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Handicapping the Bowls

   by Scott Spreitzer - 12/07/2006

Anybody who's handicapped college football for most of their lives knows that underdogs are generally the way to go in bowl games.

They don't cover every game. But they cover more than half the time. Some years they cover A LOT more than half the time.

In fact, last season, underdogs went 15-4 ATS against the game day lines in what are generally conceded to be the top 20 bowl games (there was one pick-em game). There were a couple of games that landed close to the number, so it was possible to lessen the damage a bit if you were a favorite player who could shop for lines or buy points. If you were a dog player, you had no trouble finding numbers that would make you big money.

There used to be a rule of thumb before the BCS process began that said you should take all the dogs in the minor bowls in December, but then take the favorites on New Year's Day and beyond. Teams favored in minor bowls were often disappointed about not playing in a better game, and that lack of intensity cost them. On New Year's Day, the better teams would go all out against each other, and the superior teams would take care of business.

Once the BCS began though, the number of "meaningless" games has actually increased. Only the mythical championship game truly matters. So, it's possible to have conference champions who have trouble getting fired up for marquee matchups in showcase bowls. You saw SEC champion Georgia lose as a favorite last year to West Virginia in the Sugar Bowl. Combine that with the general increase in competitive balance across the sport in recent years, and you're going to find some great underdog possibilities in every bowl slate.

Why do underdogs offer such value? Several reasons:

*The public always loves betting favorites, which often puts a couple of free points in the mix for dog players.

*The team that's perceived to be superior in a matchup has more trouble getting motivated for an "exhibition" game than the team that's perceived to be inferior.

*The team that's perceived to be inferior is much more likely to install trick plays or come up with creative strategies in a game like this. The superior teams figure they can just win by doing what they always do.

*There's much more competitive balance in college football than the wagering public realizes, and more than the players themselves realize when they play someone from another part of the country.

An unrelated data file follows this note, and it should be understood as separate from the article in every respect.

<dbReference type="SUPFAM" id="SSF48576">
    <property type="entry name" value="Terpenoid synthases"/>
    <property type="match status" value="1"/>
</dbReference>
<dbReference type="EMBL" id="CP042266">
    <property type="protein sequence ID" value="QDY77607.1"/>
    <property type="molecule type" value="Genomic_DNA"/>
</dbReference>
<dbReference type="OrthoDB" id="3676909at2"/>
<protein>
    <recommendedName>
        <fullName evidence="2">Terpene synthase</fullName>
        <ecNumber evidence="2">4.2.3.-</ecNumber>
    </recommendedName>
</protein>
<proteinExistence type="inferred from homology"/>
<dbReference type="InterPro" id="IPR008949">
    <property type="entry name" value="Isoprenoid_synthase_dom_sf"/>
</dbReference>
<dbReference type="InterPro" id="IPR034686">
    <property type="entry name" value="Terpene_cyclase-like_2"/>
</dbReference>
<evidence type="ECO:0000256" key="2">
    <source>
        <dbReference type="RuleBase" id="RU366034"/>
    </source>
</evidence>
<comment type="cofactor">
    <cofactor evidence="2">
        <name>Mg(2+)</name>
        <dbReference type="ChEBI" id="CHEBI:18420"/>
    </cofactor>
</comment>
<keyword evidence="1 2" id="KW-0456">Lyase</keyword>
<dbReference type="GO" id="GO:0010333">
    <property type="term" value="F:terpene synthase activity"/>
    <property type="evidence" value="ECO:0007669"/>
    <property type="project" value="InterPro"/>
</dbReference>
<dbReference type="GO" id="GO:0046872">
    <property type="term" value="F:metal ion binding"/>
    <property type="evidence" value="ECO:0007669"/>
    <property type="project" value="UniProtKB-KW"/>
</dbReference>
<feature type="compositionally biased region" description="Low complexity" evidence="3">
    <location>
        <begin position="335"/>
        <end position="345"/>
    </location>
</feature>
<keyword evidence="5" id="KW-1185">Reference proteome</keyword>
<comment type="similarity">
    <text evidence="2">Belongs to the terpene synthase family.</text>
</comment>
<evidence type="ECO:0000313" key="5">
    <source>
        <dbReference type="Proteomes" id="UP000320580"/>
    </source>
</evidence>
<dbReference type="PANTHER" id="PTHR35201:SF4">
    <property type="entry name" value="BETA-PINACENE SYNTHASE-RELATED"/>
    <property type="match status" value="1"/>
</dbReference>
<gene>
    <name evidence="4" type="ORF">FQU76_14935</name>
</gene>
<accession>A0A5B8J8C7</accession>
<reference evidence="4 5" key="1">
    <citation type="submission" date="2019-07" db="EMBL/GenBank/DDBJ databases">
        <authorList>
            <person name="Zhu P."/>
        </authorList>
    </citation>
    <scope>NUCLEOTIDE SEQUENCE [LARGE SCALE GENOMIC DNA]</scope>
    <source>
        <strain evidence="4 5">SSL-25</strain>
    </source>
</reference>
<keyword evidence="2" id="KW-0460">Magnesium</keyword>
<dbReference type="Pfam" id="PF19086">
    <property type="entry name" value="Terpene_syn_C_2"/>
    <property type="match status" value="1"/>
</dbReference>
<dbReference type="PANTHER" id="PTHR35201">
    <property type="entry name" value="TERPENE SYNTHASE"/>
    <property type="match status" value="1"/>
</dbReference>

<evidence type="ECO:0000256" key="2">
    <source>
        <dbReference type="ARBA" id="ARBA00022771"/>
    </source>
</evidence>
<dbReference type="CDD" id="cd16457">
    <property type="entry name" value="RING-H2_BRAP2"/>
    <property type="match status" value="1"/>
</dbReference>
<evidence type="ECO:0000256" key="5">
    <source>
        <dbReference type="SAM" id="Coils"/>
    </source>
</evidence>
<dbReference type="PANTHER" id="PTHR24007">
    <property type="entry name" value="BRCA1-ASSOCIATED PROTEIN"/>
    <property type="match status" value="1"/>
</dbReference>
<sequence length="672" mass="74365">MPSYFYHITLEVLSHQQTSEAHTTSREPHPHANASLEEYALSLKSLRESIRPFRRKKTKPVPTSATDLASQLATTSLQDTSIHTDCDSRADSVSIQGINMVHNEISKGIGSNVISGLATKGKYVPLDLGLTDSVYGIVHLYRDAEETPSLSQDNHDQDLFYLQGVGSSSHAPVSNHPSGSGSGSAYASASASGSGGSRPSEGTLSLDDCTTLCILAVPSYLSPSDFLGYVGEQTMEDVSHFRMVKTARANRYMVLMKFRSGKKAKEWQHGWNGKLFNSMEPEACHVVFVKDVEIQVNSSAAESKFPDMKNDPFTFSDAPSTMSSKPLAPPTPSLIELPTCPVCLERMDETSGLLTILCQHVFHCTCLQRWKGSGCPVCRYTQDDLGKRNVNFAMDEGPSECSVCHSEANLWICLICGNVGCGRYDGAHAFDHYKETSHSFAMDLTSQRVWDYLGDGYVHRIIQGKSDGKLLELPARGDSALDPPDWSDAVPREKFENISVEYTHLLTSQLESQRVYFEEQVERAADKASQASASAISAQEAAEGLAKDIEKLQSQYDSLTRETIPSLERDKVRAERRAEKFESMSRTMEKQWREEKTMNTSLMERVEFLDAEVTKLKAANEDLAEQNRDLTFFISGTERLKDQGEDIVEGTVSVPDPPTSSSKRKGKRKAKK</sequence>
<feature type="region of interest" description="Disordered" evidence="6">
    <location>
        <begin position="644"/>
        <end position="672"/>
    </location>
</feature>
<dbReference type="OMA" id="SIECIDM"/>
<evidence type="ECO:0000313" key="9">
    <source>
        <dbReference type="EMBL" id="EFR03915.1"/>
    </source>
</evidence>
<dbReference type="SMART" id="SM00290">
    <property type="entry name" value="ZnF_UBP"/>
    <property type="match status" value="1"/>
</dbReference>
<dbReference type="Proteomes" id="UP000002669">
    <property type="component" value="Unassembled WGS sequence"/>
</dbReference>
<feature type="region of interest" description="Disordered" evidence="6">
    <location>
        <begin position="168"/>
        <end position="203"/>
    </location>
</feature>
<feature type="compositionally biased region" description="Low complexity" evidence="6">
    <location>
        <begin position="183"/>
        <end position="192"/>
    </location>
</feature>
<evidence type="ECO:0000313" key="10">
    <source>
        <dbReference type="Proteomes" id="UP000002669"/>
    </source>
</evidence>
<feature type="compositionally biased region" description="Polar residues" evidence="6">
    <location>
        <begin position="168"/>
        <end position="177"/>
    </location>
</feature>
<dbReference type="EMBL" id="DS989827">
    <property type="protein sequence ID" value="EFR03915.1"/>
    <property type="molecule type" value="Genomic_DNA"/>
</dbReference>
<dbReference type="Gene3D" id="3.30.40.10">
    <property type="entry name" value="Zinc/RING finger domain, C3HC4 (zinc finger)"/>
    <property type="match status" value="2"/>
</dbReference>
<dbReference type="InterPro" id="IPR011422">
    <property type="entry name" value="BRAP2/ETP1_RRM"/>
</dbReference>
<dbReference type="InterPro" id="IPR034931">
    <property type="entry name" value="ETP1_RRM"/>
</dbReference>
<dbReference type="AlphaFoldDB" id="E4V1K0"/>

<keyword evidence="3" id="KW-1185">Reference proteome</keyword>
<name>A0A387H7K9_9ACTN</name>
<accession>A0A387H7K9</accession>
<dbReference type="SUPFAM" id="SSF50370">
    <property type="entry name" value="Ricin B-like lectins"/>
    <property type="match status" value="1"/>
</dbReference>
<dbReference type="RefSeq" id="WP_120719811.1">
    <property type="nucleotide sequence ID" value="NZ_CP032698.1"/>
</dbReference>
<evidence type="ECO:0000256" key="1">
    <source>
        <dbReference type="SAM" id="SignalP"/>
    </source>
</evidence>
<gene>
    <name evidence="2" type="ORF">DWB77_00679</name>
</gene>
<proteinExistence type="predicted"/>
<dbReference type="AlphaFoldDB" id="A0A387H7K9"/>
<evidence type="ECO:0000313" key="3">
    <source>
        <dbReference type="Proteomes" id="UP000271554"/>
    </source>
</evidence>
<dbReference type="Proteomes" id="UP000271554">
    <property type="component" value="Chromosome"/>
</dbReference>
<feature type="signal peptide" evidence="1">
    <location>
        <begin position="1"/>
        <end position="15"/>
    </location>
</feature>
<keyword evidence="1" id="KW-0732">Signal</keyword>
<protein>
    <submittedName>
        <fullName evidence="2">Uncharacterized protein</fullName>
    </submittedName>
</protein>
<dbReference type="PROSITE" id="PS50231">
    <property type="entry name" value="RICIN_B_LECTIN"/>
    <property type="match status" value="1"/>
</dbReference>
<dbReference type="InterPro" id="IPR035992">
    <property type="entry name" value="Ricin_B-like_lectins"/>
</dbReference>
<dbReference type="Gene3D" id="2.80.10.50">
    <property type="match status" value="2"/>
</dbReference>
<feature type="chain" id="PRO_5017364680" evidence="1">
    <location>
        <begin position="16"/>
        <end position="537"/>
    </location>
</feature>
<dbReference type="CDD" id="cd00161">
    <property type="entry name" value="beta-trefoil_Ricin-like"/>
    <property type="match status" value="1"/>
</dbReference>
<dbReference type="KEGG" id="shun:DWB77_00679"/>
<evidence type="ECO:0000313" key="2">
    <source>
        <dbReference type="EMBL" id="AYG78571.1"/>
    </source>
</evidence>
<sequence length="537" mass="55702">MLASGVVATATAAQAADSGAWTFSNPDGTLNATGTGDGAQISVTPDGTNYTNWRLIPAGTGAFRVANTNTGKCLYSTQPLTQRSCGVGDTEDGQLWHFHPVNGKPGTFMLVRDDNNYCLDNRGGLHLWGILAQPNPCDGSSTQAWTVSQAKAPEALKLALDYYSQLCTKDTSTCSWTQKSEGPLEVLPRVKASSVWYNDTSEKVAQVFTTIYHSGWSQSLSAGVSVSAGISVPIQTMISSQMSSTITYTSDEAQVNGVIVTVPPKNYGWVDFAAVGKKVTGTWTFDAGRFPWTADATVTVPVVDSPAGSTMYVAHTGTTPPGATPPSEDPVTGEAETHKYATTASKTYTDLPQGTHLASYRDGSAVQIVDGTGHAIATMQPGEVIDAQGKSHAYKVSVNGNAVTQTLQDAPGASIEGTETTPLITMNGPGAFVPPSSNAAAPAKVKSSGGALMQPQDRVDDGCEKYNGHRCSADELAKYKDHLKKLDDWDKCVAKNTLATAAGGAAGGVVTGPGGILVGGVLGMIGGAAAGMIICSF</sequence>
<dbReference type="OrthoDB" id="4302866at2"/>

*Some teams create the illusion of dominance during the regular season by running up the score at home against bad teams. They're not playing a bad team in the bowl game, so they suddenly look mortal on a neutral field.

Here's a listing of some bowl underdogs that not only covered their spreads last year, but won their games outright.

* Nebraska (+10) beat Michigan 32-28 in the Alamo Bowl

* Wisconsin (+10) beat Auburn 24-10 in the Capital One Bowl

* LSU (+7) beat Miami 40-3 in the Chick Fil-A Bowl

* Tulsa (+7) beat Fresno State 31-24 in the Liberty Bowl

* Virginia (+6) beat Minnesota 34-31 in the Music City Bowl

* West Virginia (+6) beat Georgia 38-35 in the Sugar Bowl

We're not talking about field goal games going either way. We're talking about teams getting at least six points all winning outright. Of course, you probably remember that Texas (+7) beat USC 41-38 for the national championship. That long held theory of taking the favorites in games that matter most may have gone by the wayside too.

This brings up another point. Playing underdogs on the moneyline makes a lot of sense in college bowl games. In the top 20 bowl games last year, dogs went 10-9 straight up (one pick-em game). If the moneyline isn't paying much of anything, going 10-9 will make you money on the dogs. When a pair of 10-point dogs wins outright, and six teams getting six points or more are winning, the payoffs are huge!

Should you just throw handicapping out the window and bet all the dogs this year? Well, I’m a handicapper, I'm not going to endorse that! I would be surprised if dogs approached 80% success again this year. But, I can tell you that I've begun my hanicapping looking in the direction of underdogs.

I'm looking to go against:

*Favorites who are disappointed about the bowl they're going to.
*Favorites who won their regular season finale, particularly if it was a big game.
*Favorites who have vulnerable defenses.
*Favorites who were inconsistent (or worse) in road games.

I'm looking to take:
*Underdogs with versatile offenses
*Underdogs who lost their regular season finale, particularly if it was a big game.
*Underdogs with at least average (and preferably good) defenses
*Underdogs who covered spreads on the road.

You never know for sure what's going to happen in college football. Maybe the favorites will bounce back strong this year and win some blowouts. I don't think that's likely. I think all of the tendencies that favor underdogs in the big picture will still be in play this year. I'm expecting dogs to cover 50-65% of the time in the next month of bowl action. I strongly advise you to shade your action in that direction.

Be sure you like a favorite for the right reasons if you're going to lay the points. If you already like a dog, think about the moneyline payouts for a straight up victory. History is speaking loud and clear when it comes to bowl games.

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